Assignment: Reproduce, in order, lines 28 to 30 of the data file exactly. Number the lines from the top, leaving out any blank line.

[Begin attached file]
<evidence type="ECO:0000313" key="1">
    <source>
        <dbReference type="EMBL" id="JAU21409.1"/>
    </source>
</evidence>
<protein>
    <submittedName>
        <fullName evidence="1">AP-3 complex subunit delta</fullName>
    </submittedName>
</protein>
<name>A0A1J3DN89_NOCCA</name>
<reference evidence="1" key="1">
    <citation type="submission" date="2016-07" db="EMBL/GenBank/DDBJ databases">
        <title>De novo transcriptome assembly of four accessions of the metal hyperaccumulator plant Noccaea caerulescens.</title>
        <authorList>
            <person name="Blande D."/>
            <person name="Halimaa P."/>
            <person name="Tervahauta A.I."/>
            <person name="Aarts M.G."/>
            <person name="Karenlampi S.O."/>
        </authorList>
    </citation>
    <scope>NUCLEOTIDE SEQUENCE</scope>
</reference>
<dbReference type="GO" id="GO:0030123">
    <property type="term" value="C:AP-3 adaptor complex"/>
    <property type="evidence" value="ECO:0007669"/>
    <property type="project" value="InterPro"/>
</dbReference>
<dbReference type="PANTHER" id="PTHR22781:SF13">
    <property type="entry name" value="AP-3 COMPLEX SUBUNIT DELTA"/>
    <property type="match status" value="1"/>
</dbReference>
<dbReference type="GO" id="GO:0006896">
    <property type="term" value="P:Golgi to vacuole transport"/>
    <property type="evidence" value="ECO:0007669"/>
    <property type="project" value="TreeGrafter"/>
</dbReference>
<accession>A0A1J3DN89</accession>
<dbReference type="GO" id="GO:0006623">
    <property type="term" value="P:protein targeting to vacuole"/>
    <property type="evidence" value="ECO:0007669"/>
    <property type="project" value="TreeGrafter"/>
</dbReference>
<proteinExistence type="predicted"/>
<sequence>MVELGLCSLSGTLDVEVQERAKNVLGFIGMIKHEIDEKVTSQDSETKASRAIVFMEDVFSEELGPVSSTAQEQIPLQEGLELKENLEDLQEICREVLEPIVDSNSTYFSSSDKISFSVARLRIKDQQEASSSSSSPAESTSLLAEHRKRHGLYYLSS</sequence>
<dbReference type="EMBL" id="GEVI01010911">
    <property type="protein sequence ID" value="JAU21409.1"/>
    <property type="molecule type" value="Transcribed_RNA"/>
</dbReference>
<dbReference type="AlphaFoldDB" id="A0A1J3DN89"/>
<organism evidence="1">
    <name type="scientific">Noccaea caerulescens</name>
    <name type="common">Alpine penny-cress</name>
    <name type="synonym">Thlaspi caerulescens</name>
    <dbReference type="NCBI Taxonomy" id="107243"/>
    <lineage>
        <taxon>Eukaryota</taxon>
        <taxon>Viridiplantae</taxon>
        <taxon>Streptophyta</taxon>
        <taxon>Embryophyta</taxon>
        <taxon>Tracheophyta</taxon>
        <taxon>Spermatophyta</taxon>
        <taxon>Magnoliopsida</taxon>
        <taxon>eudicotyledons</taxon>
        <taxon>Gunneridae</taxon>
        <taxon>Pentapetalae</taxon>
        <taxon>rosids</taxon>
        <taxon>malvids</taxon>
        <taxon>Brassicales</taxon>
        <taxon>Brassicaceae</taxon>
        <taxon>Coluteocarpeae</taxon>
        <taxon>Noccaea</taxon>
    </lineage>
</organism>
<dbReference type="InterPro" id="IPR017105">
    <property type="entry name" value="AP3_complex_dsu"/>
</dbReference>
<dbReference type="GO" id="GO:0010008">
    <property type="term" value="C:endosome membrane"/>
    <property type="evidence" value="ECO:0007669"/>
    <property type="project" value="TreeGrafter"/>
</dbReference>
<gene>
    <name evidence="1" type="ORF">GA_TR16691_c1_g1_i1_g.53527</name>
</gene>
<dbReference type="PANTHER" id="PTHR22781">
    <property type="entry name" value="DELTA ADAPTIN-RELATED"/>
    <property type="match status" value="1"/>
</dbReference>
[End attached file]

    <property type="project" value="InterPro"/>
</dbReference>
<dbReference type="PANTHER" id="PTHR22781:SF13">